0
$\begingroup$

If $a$ and $p$ are relatively coprime integers, then is there any efficient way of calculating the following: $(\sum_{k=0}^n\frac{1}{a^k}) \% p$ ? I'm interested in the cases when $0 \leq n ≤ 2147483647$ and $2 ≤ p ≤ 2147483647$. Thanks.

$\endgroup$
1
$\begingroup$

Note that $\sum_{k=0}^n \frac{1}{a^k} = \frac{a^{n+1}-1}{a-1}$. If $n$ is prime then the Euler-Fermat theorem simplifies things a little: $a^{n+1} \equiv a^2 \mod n$. Then your answer becomes $\frac{a^2-1}{a-1} = a+1 \mod n$. But in other situations I'm not sure you get such a nice answer.

| cite | improve this answer | |
$\endgroup$
  • $\begingroup$ thanks..but here p is prime and co-prime to a and not n , still no standard formula? $\endgroup$ – pranay Nov 13 '11 at 21:43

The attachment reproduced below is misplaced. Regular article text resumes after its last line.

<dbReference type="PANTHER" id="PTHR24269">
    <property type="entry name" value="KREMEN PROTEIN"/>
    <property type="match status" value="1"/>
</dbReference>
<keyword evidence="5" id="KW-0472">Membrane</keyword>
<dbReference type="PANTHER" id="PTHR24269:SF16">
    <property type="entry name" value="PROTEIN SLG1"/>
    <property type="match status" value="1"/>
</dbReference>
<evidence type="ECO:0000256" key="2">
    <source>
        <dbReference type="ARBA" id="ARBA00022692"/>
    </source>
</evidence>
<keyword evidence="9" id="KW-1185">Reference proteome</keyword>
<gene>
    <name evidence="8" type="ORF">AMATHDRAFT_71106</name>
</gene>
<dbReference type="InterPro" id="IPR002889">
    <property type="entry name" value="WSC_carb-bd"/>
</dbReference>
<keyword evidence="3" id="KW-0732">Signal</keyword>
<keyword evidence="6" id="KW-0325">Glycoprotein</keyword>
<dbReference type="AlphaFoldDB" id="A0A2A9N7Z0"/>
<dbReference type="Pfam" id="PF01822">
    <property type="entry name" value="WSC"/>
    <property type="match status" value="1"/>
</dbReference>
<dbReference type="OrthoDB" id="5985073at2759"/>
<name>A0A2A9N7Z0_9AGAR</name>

• $\begingroup$ You're getting an answer mod $n$, but the question asked for the sum mod $p$. $\endgroup$ – Gerry Myerson Nov 13 '11 at 23:27
  • $\begingroup$ @pranay, there's no formula for $a^{n+1}\pmod p$ better than $a^{n+1}\pmod p$ (unless there is some relation between $p$ and $n$), so do you think there will be a better formula than $(a^{n+1}-1)/(a-1)$ for your question? $\endgroup$ – Gerry Myerson Nov 13 '11 at 23:31
  • $\begingroup$ no. but besides using exponentiation by squaring, can we use modular exponentiation here ? $\endgroup$ – pranay Nov 14 '11 at 3:10

Your Answer

By clicking “Post Your Answer”, you agree to our terms of service, privacy policy and cookie policy

Not the answer you're looking for? Browse other questions tagged or ask your own question.